“Time to bring in Thick, then?” GigaGiant asked. “He’s our open lead.”
“Not yet,” Liberty responded. “Delphic, can you see what you can get first? I think bringing him in might send everyone else too far underground.”
“I’m on it.”
“Thanks. I’ll make a couple of indirect queries too.” She sighed. “A lot of us were up for part or all of the night. Whisper and High-Cap are safe for now; let’s regroup tomorrow and see what we’ve come up with.”
The call ended just then, which surprised me. I was checking some of my office documents, making sure I was fully prepared for my noon meeting, when an audio call from Spinner came in – not on the NYST system this time.
“Hey, man,” Spinner said as soon as I answered. His speech was rushed and clearly not happy.
“Hi, Spinner. You wanted to discuss something privately?” I still hadn’t implemented anything in the synthetic voice resembling intonation; I just had to hope he read my meaning correctly.
“Yeah. I was talking to GG earlier, about Enki and the… questioning.” His breathing sounded heavy and slow, a forced regularity. “He says this is becoming routine for NYST. I wasn’t happy to hear that.”
“They are using Enki’s pain power to extract information from suspects?”
“Yeah, he says it’s happening every week or so. Pretty much whenever they round up somebody that they expect is working for somebody else.” He paused for a few seconds. “You’ve seen it now, too. Am I freaking out for no reason? What d’you think?”
I called to mind the look on Doctor Soin’s face when she touched him. It was a deep, nauseating terror – and yet, this was a man who had been willing to shoot an unconscious girl dead after kidnapping her, based on an anonymous threat.
“Does the power leave lingering pain or injury?” I asked.
“No. GG says the perps flinch from touch for a while, but that’s just remembering the pain.” Spinner didn’t sound like he thought that was a sufficient excuse.
“None of the New York supers have a problem with it?” The New York Super Team was unusually large, owing in part to the high frequency of super activity in the city. I would not expect three dozen supers to fall into lockstep on a matter this ethically grey.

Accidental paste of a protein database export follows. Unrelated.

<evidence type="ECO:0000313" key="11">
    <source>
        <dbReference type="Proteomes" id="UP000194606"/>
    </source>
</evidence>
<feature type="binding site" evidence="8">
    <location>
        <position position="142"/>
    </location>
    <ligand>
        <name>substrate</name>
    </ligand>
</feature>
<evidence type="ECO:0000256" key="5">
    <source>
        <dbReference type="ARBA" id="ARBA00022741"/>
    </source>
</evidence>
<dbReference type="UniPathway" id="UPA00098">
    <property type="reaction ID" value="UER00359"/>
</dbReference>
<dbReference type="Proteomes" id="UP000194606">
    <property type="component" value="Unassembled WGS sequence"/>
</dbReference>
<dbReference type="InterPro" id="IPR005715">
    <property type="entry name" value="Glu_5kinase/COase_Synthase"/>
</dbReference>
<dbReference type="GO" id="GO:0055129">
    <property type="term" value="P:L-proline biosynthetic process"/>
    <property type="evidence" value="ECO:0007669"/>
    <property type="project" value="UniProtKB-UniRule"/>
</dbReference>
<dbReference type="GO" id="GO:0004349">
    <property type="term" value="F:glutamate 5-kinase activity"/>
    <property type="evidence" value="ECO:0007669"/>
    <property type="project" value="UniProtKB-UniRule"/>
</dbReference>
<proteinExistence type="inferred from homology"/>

“He didn’t come out and say it, but I got the impression a lot of heroes on the team haven’t been filled in on this. But those that have aren’t all good with it. A few have voiced objections – Whisper being one of the loudest. As backwards as that sounds.”
I wondered how Whisper would have felt about questioning Doctor Soin. I doubted Refraxx would share her reluctance. “I understand the objections. On some level I share them.” I typed and deleted and retype four times before sending the next sentence: “But if it’s to help victims, and it’s the criminal who pays the cost, it’s probably worth it. Even with our discomfort.”
“Hmm.” The noise wasn’t agreement or contradiction, just acknowledgement. “You know about my dad.”
He said it as a statement, not a question. This wasn’t the first time he’d assumed I knew things about him. The truth was that I didn’t; I hadn’t uncovered his civilian identity or dug into his personal history.
“I don’t.” The words were too flat, coming from my synth. “I could find out, if that would make this easier.”
He sighed, a massive push of air. “Nah, I’ll tell you. But fill in any gaps later, huh? Name’s Ari, by the way.”
I didn’t know what to say to that. What I typed was, “Thank you for trusting me.”
“My Dad was a superhero. A good one,” he explained. “Blackbird. The original, not the late nineties extreme one, or the emo kid that uses the name now. Part of the old aerial super team from the seventies.”